Matt’s speech about how we are all eggs is the crux of the play. Nobody wants to be cracked. While Matt has come for the sole purpose of cracking himself open to Sally, this is not in any way easy for him. If anything it has a sort of suicidal/sacrificial feeling to it. He is terrified to expose himself in this way. This is the only thing that MIGHT win him the only girl he loves. And there is a distinct possibility that once she knows about who he is, that she will want nothing to do with him. If there were anything else he could do to win Sally – ANYTHING else – he would do that. But nothing else will do and he’s driving himself bonkers with how much he loves her. Sally, on the other hand, is fighting tooth and nail to keep Matt from cracking her shell. She is certain that if he were to know her full history that he would shun her. She wants desperately to bury how much she loves Matt. It’s only by burying any trace of that that she can continue living in the safety of her own shell.

– Him.

Matt should be lovable, but not without darkness. He chooses to live on the side of lightness, but he has both sides. He’s become a clown out of necessity. But in order to really appreciate the need behind that reflex, we have to see the mask drop. It might only happen once (in fact, it probably shouldn’t happen much more than once), but it has to happen. Humor is an attempt to distract or diffuse tension. But he’s got to get real (and vulnerable) at some point if he’s going to get Sally to take him seriously.

– Her.

Sally is a hellfire. She may have once been the golden child who would continue the family business, but I would wager that she was never a wallflower. As Matt says about her, “Boy, you get angry, you really are a mountain daughter aren’t you.” Additionally, by the time we meet her, she has nothing left to lose. If she wasn’t already, she’s become quite the rebel – getting fired from Sunday school for endorsing unionization and intentionally bringing Matt home for dinner as way of trying to show her family how narrow minded they are. She’s also something of a caged animal with regard to this situation. Matt is systematically stripping away reasons she’s used to keep him at bay. What she feels for him is tremendous and she violently wants not to feel it. She can avoid (she thinks) being humiliated and heartbroken if she can just fight him off.

– Pedal to the Medal.

Both of these characters are super smart and seldom at a loss for words. Like a fencing match, each statement is to defend, deflect, attack or egg on the opposition. And at any point it’s conceivable that Sally could walk out and leave. As such, the pace can be pretty fast. If there’s a pause, it can’t allow her walk out. Similarly, with Matt’s Probable Lit speech, I think the pace needs to be pretty brisk. This is something that he can’t linger in. If he lingers in it, he risks getting really emotional about it. Which it not the idea. I’ll grant that he may have to be figuring out how he’s going to say it as he’s going along (since he’s never voiced this out loud) but he can’t slow down with it. What he wants to do is convey the information, but stay out of the experience of reliving it. And to get it over with as fast as possible. He knows Sally has a story to tell (according to Aunt Lottie). He knows he’ll have to play his cards before she shows hers. He has to say “this is the whole, entire, ugly deal with me”, before he can demand the whole deal from her. I think if he slows down in telling this story (or is too clear in telling it), that makes it look a little calculated. It makes it look like “I’m telling you this story because I actually already know your whole deal and we’re more perfect for each other than you know – and I’ve known it for months – and I’m just waiting for you to get with the program.” Instead of “Jesus Christ, this is a mad leap of faith and I have NO IDEA what will happen after I vomit all of this information at you.”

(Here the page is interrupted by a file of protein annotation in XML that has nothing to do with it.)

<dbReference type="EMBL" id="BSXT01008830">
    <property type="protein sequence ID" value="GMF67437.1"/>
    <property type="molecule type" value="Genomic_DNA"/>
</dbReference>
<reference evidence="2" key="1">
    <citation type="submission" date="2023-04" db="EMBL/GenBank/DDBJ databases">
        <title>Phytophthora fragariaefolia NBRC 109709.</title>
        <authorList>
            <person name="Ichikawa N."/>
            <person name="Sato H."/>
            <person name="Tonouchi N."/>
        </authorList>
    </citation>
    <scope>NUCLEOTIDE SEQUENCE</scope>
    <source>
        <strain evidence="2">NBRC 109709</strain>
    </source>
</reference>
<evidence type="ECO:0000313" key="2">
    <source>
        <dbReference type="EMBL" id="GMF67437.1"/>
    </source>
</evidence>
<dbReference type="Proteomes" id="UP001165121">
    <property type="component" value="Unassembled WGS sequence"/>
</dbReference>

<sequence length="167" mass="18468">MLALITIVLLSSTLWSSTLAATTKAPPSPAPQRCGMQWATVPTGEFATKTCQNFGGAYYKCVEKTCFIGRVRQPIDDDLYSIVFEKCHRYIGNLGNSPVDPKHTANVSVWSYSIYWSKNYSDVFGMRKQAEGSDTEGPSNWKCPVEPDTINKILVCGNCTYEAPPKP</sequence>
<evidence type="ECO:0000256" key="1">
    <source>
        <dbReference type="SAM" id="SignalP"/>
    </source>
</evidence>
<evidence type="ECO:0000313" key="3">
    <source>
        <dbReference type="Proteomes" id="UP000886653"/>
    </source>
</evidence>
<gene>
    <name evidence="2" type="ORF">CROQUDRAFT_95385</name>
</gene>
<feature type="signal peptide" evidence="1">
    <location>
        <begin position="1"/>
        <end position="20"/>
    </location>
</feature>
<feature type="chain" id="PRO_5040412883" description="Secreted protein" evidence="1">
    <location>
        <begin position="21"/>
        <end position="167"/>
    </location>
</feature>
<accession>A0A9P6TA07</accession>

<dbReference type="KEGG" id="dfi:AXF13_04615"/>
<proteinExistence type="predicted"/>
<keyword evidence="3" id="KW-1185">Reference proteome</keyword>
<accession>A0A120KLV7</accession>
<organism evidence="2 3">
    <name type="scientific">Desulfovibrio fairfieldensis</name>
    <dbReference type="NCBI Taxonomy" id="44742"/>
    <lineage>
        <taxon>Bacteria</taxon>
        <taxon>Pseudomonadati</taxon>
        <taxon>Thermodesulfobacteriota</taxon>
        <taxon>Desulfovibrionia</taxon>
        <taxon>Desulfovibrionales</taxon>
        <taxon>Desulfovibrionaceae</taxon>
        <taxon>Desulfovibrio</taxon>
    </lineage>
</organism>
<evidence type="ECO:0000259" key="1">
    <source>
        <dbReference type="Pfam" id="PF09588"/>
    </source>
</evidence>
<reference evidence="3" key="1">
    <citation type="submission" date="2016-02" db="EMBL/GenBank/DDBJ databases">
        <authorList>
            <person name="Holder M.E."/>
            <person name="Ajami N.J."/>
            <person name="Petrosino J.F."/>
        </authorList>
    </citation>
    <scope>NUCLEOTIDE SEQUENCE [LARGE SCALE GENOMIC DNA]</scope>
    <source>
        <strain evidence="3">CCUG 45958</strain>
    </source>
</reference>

– Details.

In the first couple of pages, Matt says, “Actually, I came here to talk to your father. That’s the way I’ve been told these things are done in the South.” To which Sally responds, “You’re not in the South. You’re in the Midwest.” And then continues talking about the differences between the South and the Midwest. I think in order for the dialogue to continue on as scripted, Sally can’t actually hear the first part of his line. She can hear “in the South” which cues her indignation at being called a Southern. But I don’t think she can hear much of the rest. If she hears it, she’ll know explicitly why he came. There will immediately need to be a whole other conversation. I don’t think she fully knows why he’s come until much later when he says that he’s been meaning to talk to her about changing her name.

Thoughts? Comments? Questions? Post them below.The more the merrier!

Direct and to the Point: Once